These work for me. I have 3 red dot sights on a m&p 9, Glock 23 and a cz-75 d compact. I carry each of these pistols both inside waist band and outside waist band with no problem. These give me back the accuracy I have lost over the years as my vision goes south. Difficult to get a good sight alignment and sight picture with bifocals. Would love to have a smaller red dot version for my commander size 1911.

  6. avatar TheSophist says:

    I’m seriously considering this. As I get older, I’m having more and more trouble with the front sight. A red dot might be the solution. I know it is for rifle and competition pistol; why not for carry guns?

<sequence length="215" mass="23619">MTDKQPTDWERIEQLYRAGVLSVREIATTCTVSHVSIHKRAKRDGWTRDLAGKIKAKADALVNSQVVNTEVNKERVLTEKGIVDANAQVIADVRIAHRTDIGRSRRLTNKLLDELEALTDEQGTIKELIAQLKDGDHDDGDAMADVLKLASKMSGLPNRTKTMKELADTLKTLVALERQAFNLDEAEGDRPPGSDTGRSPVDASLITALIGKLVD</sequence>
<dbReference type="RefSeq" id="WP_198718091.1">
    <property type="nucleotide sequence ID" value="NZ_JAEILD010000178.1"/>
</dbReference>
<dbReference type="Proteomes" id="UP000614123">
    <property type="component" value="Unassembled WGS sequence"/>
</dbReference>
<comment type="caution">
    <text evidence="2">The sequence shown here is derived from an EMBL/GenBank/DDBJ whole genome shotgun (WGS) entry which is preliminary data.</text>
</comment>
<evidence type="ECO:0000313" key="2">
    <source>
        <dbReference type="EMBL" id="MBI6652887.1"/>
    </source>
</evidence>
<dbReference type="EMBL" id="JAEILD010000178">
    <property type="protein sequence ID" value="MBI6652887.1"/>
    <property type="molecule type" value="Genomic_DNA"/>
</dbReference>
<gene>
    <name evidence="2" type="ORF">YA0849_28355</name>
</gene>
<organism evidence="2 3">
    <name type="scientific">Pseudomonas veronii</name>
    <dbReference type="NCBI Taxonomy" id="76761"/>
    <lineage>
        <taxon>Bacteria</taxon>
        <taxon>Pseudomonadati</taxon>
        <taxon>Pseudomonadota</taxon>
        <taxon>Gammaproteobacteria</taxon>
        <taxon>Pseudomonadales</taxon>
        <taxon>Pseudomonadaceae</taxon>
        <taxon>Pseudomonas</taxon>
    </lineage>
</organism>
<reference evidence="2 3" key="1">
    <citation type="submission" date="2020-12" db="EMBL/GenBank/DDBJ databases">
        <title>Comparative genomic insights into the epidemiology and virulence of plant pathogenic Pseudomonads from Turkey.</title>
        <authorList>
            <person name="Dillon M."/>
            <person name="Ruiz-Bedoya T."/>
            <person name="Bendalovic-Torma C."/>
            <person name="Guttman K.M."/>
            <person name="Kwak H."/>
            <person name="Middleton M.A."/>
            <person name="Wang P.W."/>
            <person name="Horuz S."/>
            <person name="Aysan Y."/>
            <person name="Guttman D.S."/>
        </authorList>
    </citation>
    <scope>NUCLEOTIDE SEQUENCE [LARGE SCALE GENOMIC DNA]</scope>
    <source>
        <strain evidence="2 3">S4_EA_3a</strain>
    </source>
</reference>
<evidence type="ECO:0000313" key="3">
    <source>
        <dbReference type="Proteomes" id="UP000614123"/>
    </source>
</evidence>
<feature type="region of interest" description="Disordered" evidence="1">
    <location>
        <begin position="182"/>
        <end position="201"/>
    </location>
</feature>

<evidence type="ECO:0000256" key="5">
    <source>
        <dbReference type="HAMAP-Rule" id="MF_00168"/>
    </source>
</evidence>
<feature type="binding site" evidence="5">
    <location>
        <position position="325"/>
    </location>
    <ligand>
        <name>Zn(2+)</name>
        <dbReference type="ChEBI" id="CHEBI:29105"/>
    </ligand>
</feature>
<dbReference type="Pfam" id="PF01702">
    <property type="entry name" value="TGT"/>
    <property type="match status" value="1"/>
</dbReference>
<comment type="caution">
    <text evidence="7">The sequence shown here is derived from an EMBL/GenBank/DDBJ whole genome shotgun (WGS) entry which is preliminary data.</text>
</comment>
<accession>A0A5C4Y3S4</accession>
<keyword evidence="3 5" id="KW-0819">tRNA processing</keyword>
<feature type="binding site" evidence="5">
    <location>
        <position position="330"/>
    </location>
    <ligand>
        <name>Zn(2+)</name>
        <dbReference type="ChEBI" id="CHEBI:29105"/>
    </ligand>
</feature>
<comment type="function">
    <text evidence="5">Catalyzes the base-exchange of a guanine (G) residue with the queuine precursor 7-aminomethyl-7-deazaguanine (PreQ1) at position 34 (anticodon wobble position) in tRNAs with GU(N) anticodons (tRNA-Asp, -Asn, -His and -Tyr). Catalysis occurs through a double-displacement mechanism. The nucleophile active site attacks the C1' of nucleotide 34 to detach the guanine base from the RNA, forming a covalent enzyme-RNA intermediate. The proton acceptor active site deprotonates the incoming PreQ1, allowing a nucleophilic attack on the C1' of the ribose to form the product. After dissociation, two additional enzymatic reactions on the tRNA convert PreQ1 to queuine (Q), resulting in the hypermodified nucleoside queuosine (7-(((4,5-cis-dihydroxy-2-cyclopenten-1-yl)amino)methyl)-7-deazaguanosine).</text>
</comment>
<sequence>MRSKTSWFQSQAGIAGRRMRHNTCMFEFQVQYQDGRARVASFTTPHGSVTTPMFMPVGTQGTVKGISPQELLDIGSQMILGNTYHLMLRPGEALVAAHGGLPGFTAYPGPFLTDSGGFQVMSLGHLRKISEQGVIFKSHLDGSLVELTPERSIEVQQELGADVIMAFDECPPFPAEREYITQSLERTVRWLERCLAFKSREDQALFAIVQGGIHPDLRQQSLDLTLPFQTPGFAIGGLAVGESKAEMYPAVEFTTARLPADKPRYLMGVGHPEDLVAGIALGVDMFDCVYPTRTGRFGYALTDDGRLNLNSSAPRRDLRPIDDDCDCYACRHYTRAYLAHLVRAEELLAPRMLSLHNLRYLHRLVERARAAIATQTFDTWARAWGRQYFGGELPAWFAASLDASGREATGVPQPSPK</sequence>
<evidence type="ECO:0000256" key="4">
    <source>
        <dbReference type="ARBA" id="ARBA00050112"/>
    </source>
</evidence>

1. avatar Byron Horn says:

      The Shield RMS and RMSc is for EDC pistols. They’re smaller than other reflex (red dot) sights and
      specially designed for pistols. I have them on my carry pistols and they cause no increase in printing.

  7. avatar Tony W. Ott says:

    As a company, Shield has never answered ANY communications I have sent via their website form or even direct emails.

    I own several of their red dots.

    Not great customer service to people who actually own their product.

    1. avatar Byron Horn says:

      I’ve communicated with the Shield company in the UK several times. The responses were always fast and
      always contianed all of the information I was interested in.
      As a matter of fact, they’ve been quicker to respond to the form (email form) than any of my regular
      companies here in the states.